Deepstash brings you key ideas from the most inspiring articles like this one:
Read more efficiently
Save what inspires you
Save all ideas
If the area you're exploring is bounded or set out, like a syllabus, both strategies will work. If learning is without bounds, going in-depth first may lead you on a long detour. Choose poorly, and you can get stuck on an unwanted path.
The learning space for an academic subject is composed of papers, books, and courses, linked via citations.
A project can help guide you if you're learning to do or make something.
SIMILAR ARTICLES & IDEAS:
It is often unhelpful to hear that the perfect routine is the one you can stick to to help you reach your goals. As everyone is different in personality, constraints, and preferences, the ideal met...
To perfect your studying routine, look at your current routine, and see what's missing. For example:
Most people have a faulty idea about when they have actually learned something.
Learning doesn't come from reading or listening. Reading creates ideas and opportunities. You only le...
Reading personal development books and articles is extremely valuable. The only problem is when you confuse this with real learning.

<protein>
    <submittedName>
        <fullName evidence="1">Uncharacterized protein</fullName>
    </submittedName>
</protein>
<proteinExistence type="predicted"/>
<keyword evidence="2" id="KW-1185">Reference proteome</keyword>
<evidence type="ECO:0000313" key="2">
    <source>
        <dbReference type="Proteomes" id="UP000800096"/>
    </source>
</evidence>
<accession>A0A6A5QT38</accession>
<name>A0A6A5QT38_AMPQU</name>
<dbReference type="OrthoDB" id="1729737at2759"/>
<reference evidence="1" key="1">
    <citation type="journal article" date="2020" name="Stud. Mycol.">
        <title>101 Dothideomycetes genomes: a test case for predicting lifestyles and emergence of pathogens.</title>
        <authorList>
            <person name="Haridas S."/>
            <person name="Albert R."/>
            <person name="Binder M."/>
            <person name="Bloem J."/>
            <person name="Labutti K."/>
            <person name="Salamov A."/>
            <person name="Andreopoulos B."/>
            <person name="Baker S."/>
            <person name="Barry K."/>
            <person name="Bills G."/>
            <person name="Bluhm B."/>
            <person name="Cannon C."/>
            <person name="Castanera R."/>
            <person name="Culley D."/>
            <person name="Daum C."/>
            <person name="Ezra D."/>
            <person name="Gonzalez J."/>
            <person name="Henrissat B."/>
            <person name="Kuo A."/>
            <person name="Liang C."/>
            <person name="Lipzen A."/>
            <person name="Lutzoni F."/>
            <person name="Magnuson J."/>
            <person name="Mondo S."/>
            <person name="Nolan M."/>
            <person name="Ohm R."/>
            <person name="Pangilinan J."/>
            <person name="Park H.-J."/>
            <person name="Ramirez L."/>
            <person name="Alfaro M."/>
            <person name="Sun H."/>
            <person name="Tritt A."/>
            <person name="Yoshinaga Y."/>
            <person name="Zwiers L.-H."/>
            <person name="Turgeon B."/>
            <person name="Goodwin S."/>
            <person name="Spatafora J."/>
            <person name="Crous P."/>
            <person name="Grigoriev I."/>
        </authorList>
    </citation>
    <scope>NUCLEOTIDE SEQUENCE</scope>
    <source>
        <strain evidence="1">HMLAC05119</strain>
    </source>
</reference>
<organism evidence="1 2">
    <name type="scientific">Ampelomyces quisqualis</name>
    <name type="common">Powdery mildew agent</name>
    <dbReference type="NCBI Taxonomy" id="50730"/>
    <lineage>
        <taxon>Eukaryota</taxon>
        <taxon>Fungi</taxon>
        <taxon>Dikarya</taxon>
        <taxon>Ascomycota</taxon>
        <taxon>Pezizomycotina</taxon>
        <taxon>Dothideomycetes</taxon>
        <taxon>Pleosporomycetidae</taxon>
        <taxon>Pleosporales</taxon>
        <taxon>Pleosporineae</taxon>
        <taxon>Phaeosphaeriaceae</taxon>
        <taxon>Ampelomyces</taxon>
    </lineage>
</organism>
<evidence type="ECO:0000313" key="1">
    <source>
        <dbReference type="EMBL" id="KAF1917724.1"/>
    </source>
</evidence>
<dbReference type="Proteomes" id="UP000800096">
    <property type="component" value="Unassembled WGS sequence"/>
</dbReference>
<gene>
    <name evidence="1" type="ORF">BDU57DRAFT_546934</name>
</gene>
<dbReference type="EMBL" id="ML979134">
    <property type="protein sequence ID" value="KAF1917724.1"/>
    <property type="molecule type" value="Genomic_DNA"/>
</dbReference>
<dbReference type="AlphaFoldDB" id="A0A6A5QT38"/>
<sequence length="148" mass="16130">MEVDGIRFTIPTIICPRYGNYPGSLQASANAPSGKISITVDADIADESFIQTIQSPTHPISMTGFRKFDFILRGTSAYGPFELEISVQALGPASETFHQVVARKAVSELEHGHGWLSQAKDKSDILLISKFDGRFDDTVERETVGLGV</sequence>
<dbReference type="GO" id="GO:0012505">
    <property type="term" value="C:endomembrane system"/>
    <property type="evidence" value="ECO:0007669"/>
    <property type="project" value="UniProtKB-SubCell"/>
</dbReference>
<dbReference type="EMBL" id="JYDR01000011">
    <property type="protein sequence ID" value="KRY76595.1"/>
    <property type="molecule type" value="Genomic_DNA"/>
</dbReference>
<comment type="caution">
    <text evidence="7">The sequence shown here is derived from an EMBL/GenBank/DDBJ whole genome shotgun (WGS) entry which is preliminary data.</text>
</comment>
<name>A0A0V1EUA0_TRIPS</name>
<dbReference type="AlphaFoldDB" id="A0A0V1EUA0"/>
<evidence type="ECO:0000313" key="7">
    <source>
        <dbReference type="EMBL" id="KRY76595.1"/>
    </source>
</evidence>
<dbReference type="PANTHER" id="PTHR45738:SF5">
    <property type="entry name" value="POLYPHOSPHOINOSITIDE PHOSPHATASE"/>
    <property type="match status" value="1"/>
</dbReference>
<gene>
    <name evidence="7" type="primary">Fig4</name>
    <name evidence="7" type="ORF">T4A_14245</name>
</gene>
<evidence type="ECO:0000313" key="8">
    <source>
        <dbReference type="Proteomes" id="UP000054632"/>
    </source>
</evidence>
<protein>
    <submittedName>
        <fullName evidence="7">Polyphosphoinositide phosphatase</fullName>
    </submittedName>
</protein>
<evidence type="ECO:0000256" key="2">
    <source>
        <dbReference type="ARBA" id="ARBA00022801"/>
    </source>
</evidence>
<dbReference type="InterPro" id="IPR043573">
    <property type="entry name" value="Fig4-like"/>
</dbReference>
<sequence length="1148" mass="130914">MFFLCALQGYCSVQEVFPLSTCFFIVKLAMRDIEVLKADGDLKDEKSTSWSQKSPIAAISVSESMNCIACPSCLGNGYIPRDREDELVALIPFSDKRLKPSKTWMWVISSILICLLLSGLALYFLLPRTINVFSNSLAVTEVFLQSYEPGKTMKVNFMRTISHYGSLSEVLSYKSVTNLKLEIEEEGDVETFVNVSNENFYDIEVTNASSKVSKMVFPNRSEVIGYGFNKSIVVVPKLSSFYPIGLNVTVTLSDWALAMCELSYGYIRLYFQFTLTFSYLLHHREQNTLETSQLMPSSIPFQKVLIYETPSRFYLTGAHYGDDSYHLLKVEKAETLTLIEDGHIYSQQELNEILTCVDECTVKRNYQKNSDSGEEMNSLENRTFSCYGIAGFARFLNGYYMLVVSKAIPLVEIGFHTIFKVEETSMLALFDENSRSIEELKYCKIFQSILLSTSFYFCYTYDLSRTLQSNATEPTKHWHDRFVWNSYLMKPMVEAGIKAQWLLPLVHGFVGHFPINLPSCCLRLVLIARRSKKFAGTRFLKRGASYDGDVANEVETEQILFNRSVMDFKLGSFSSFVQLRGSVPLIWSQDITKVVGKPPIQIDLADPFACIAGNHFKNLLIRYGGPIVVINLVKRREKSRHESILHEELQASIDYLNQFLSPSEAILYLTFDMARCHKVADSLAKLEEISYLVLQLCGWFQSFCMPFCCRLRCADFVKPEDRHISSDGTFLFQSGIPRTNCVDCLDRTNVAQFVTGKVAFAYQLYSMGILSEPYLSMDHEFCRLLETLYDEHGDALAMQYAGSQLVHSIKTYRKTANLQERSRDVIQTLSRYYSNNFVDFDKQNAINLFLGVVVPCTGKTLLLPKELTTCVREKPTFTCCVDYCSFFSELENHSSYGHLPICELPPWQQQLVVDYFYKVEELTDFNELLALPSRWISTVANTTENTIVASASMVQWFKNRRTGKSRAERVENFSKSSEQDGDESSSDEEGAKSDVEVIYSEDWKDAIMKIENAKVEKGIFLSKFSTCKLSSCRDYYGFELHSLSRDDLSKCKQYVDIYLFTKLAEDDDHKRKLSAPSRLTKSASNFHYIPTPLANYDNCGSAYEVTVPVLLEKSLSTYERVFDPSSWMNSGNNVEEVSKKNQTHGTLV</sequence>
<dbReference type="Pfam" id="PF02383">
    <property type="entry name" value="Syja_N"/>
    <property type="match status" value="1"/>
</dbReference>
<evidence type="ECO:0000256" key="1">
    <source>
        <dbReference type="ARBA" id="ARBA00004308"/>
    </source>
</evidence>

Reading a book on exercise doesn't make you fit. Reading an article on time management doesn't make you productive.
We can increase our learning when we understand that reading is like a seed - the ideas you read about have the power to create incredible learning and understanding, but only if you act on it.
Pick a few ideas that you think have the potential to benefit your life most. Then allocate time, energy and resources to practice those ideas.
When Ivan Pavlov and his dogs led to the discovery of learned behaviour through repeated exposure, and Edward Thorndike discovered the Law of Effect that stated that rewarded behaviours tended to increase, many psychologists were impelled to separate psychology from armchair introspection and formulated their theories as mathematical formulas.
Donald Hebb realised that existing theories were too focused on reacting to the immediate environment. Thoughts, ideas and goals could be just as strong for triggering action as sights and sounds.
Together with John Atkinson, they noted that the study of motivation had undergone a "paradigm shift", where motivation couldn't be seen as how actions get started, but how the organism decides to change its behaviour from one thing to another.